Durham’s Techno Renaissance

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Durham’s musical heritage is steeped in history. Largely characterised by choral pedigree and unforgiving nightclubs offering not entirely unwelcome clichés. However, the music scene extends further than the Cathedral and Jimmy Allen’s.

The underground renaissance is a nationwide phenomenon that promotes many electronic genres. Yet, techno’s promotion in the UK offers promise for the future of Durham’s scene.

Durham’s student artists wield more influence, are we witnessing a mentality shift towards electronic music and, therefore, this university’s music scene? Or, is Durham ultimately incapable of nurturing techno and the student DJs attached?

While Durham is dominated by venues devoted to ‘Top 40’ anthems, it also harbours innovative students driven by nothing more than their love for experimenting with music. For instance, Louis Heidensohn (Co-leader of Continental with Madu Gadzama and Emily Kelly) suggests that the idea to promote and perform came from a pre-drinks. Heidensohn’s motivation embodies the purity of Continental’s aim, which is to save friends from bad music one song at a time. No more, no less. Continental wants to provide a platform for electronic music, particularly techno, to all.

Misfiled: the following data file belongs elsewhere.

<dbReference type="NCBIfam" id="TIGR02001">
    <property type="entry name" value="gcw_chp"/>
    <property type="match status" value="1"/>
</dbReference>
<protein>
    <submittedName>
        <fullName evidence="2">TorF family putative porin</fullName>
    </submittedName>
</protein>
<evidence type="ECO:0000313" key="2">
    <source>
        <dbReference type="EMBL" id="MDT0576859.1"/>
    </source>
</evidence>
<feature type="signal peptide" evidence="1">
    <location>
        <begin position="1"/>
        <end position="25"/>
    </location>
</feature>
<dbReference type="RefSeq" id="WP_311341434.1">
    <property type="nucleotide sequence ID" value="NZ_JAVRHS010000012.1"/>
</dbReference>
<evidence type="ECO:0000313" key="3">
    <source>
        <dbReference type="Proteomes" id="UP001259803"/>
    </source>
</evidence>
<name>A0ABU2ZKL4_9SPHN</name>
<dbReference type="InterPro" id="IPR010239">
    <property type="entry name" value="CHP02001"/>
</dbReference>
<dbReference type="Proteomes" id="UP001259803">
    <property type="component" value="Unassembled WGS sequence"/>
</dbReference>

Yet, Durham’s nightlife is an obstacle to this.

There are few clubs licenced to host events as seen in surrounding cities like Leeds and Newcastle because of various factors, including the infamous 2am cut-off. However, Continental’s work emphasises that those enthused by underrepresented genres can widen its listenership.

Clearly, Durham’s nightclubs need to diversify their offering to accommodate student artists to further endorse electronic music. Nonetheless, this diversification has risks attached. Nightlife is as sustainable as the financial profit it accrued from it. Thus, challenges arise from the short-term nature of student artists; they are not at the university forever.